Maccrellish, F. and wife
Martin, Mrs. Ann
McConnell, Miss B. 
McDonald, O. and wife
McDougal, A. 
McKinney, D. 
McKinney, J. 
McMahon, Mrs. P. 
McMahon, P. 
Mead, Mrs. C. A. and child
Merble, Nelson
Merrill, A. W. 
Miller, W. L. 
Mitchell, W. 
Moore, H. H. 
Morton, Capt. C. C., wife and child
Morton, D. 
Murray, R., Jr. 
Neufelder, Madame F. and servant
Newman, D. 
Newstadler, L. W. 
Northrop, Miss D. P. 
Northrop, Mrs. B. C. 
Northrop, Mrs. R. G. 
O'Brien, J. 
O'Brien, Miss E. 
O'Neal, Miss Mary
O'Neale, D. wife and infant
Patterson, A. 
Peterson, F. W. and wife
Piper, F. A. 
Pluge, Mrs. and child
Plumb, Mrs. B. W. 
Potter, J. G. 
Potter, J. T. 
Pratt, E. 
Proctor, J. 
Rawson, Dr. C. H. 
Raymond, C. F. wife and infant
Reeves, Mrs. J. W. 
Rieta, E. 
Riker, L. 
Ringot, J. 
Ringot, Miss Cath
Roberts, J. 
Robinson, Mrs. E. and infant
Rogers, Mrs. P. K. and child
Rosenblatt, S. 
Rosenstein, J. 
Rutherford, F. A. wife and infant
Schulpell, S. 
Scofield, C. F. 
Shaefer, G. B. 
Shanges, Miss B. A. 
Shangroine (Shangreine ), W. 
Shannon, J. and wife
Sheffield, H., Jr. 
Shortwell, Isaac
Shortwell, Wm. 
Sinclair, Mrs. J. 
Smart, Mrs. J. 
Smith, Miss J. 
Smith, Miss S. A. 
Specker, L. 
Stanley, Mrs. E. and servant
Stone, M. and wife
Strauss, Louis
Taft, L. C. and wife
Thayer, J. S. 
Thomas, Geo. H. 
Togg, E. S. 
Togg, J. 
Upham, A. 
Van Horn, E. S. 
Varley, L. H. 
Varnes (Varues ) R. D. 
Wallace, James
Wallace, Mrs. Thos. and child
Wells, Fargo & Co.'s Messengers
Welsh, Mrs. and three children
Welsh, Nancy and three children
West, Mrs. J. and two children
White, Miss F. 
Whitney, E. 
Whitney, J. 
Williams, H. 
Wilson, R. M. 
Wines, Mrs. 
Winkley, W. P. 
Wolcott, E. A. 
Woodheim, Miss A. G. W. 
Wrim, Mrs. M. and infant
And a full compliment in the steerage


The Sea Chart: The Illustrated History of Nautical Maps and Navigational ChartsThe Sea Chart.
The Sea Chart.John Blake
The sea chart was one of the key tools by which ships of trade, transport and conquest navigated their course across the oceans. John Blake looks at the history and development of the chart and the related nautical map, in scientific and aesthetic terms, as a means of safe and accurate seaborne navigation. Contains 150 color illustrations including the earliest charts of the Mediterranean made by 13th Century Italian merchant adventurers, as well as 18th Century charts that became strategic naval and commercial requirements and led to Cook's voyages in the Pacific, the search for the Northwest Passage, and races to the Arctic and Antarctic.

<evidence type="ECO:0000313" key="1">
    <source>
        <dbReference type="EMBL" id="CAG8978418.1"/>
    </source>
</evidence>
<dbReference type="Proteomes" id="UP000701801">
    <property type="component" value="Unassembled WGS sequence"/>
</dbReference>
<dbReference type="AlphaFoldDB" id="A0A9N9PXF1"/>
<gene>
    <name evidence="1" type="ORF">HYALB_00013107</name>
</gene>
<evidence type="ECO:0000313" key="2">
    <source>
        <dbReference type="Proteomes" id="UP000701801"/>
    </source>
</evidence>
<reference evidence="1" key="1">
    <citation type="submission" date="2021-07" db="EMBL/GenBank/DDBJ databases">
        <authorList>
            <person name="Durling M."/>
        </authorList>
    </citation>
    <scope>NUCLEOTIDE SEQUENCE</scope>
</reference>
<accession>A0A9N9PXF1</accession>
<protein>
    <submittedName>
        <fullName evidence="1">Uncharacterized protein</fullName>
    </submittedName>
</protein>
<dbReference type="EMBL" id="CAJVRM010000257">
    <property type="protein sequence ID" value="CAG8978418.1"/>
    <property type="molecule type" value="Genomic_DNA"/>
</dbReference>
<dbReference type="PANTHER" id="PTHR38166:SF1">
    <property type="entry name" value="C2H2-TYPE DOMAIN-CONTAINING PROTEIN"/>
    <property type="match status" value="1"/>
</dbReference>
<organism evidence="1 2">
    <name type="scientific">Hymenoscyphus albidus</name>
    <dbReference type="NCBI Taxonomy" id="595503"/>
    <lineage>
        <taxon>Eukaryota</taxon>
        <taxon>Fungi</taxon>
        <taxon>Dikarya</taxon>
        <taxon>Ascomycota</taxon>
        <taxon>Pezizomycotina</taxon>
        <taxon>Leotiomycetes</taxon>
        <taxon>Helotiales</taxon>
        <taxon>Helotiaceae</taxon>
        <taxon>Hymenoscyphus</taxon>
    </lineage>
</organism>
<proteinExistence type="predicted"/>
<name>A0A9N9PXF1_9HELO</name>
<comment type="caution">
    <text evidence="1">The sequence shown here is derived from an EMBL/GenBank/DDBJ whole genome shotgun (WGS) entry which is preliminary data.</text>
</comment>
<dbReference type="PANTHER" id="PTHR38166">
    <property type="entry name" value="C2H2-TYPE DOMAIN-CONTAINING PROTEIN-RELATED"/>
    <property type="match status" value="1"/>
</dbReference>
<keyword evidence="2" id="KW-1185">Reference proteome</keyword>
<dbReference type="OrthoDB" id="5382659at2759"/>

Shanghaiing Days: The Thrilling Account of 19th Century Hell-Ships, Bucko Mates and Masters, and Dangerous Ports-Of-Call from San Francisco Shanghaiing Days, Dillon.Shanghaiing Days in San Francisco.
Richard H. Dillon
In the last quarter of the 19th Century, American Merchant Marine went into a decline, and sailors were forced to serve under conditions that were little better than serfdom. Seamen were exploited in wholesale fashion, disfranchised of almost all their civil and human rights, and brutally punished forminor offenses. Successful skippers turned into slave drivers, cracking down on the sailors, sometimes even murdering their "hands." Though captains were legally prohibited from flogging their crews, they did not hesitate to wield belaying pins, marlin spikes, or bare fists. The seamen's lot was so horrible that entire crews jumped ship when in port. New crews were kidnaped, crimped, or shanghaied from the unsuspecting populace of the ports. These "impressed" or "hobo" crews were still further conspired against. They often had their wages stolen from them; they were poorly fed and clothed. Their lives became "hell afloat and purgatory ashore." Our "first and finest employ" in colonial days was turned into a disreputable profession-one that was classed with criminals and prostitutes.

Atlantic: Great Sea Battles, Heroic Discoveries, Titanic Storms, and a Vast Ocean of a Million Storiessea captains and ships.